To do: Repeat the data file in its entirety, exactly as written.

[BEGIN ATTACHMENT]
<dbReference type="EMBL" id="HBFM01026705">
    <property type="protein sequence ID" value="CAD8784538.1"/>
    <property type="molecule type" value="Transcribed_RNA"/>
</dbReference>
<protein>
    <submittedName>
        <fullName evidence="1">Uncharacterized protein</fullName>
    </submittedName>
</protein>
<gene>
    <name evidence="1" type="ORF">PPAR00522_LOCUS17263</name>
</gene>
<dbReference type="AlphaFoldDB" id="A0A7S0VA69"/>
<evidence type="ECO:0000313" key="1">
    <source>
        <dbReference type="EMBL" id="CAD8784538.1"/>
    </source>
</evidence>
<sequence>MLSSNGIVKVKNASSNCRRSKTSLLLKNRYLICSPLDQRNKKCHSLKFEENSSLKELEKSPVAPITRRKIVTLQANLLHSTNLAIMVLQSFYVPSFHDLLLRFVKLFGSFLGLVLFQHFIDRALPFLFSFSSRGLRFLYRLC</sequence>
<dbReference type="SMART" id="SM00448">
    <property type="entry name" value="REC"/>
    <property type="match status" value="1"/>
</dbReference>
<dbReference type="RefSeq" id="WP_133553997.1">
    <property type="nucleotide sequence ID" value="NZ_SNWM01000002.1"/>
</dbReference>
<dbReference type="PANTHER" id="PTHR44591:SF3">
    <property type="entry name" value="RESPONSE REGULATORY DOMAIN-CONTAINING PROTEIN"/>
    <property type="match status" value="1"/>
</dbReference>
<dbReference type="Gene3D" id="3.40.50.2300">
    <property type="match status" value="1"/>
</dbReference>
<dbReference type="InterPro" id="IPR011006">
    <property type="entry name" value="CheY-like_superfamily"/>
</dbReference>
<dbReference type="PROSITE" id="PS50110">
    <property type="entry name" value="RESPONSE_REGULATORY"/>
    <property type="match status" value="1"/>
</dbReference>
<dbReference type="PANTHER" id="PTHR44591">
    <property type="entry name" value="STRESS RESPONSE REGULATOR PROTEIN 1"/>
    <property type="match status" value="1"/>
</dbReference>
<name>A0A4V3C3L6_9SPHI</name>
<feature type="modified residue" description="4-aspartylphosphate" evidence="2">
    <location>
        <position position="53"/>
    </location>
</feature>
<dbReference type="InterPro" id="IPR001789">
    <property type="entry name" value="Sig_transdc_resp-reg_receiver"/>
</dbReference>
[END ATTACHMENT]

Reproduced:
<dbReference type="EMBL" id="HBFM01026705">
    <property type="protein sequence ID" value="CAD8784538.1"/>
    <property type="molecule type" value="Transcribed_RNA"/>
</dbReference>
<protein>
    <submittedName>
        <fullName evidence="1">Uncharacterized protein</fullName>
    </submittedName>
</protein>
<gene>
    <name evidence="1" type="ORF">PPAR00522_LOCUS17263</name>
</gene>
<dbReference type="AlphaFoldDB" id="A0A7S0VA69"/>
<evidence type="ECO:0000313" key="1">
    <source>
        <dbReference type="EMBL" id="CAD8784538.1"/>
    </source>
</evidence>
<sequence>MLSSNGIVKVKNASSNCRRSKTSLLLKNRYLICSPLDQRNKKCHSLKFEENSSLKELEKSPVAPITRRKIVTLQANLLHSTNLAIMVLQSFYVPSFHDLLLRFVKLFGSFLGLVLFQHFIDRALPFLFSFSSRGLRFLYRLC</sequence>
<dbReference type="SMART" id="SM00448">
    <property type="entry name" value="REC"/>
    <property type="match status" value="1"/>
</dbReference>
<dbReference type="RefSeq" id="WP_133553997.1">
    <property type="nucleotide sequence ID" value="NZ_SNWM01000002.1"/>
</dbReference>
<dbReference type="PANTHER" id="PTHR44591:SF3">
    <property type="entry name" value="RESPONSE REGULATORY DOMAIN-CONTAINING PROTEIN"/>
    <property type="match status" value="1"/>
</dbReference>
<dbReference type="Gene3D" id="3.40.50.2300">
    <property type="match status" value="1"/>
</dbReference>
<dbReference type="InterPro" id="IPR011006">
    <property type="entry name" value="CheY-like_superfamily"/>
</dbReference>
<dbReference type="PROSITE" id="PS50110">
    <property type="entry name" value="RESPONSE_REGULATORY"/>
    <property type="match status" value="1"/>
</dbReference>
<dbReference type="PANTHER" id="PTHR44591">
    <property type="entry name" value="STRESS RESPONSE REGULATOR PROTEIN 1"/>
    <property type="match status" value="1"/>
</dbReference>
<name>A0A4V3C3L6_9SPHI</name>
<feature type="modified residue" description="4-aspartylphosphate" evidence="2">
    <location>
        <position position="53"/>
    </location>
</feature>
<dbReference type="InterPro" id="IPR001789">
    <property type="entry name" value="Sig_transdc_resp-reg_receiver"/>
</dbReference>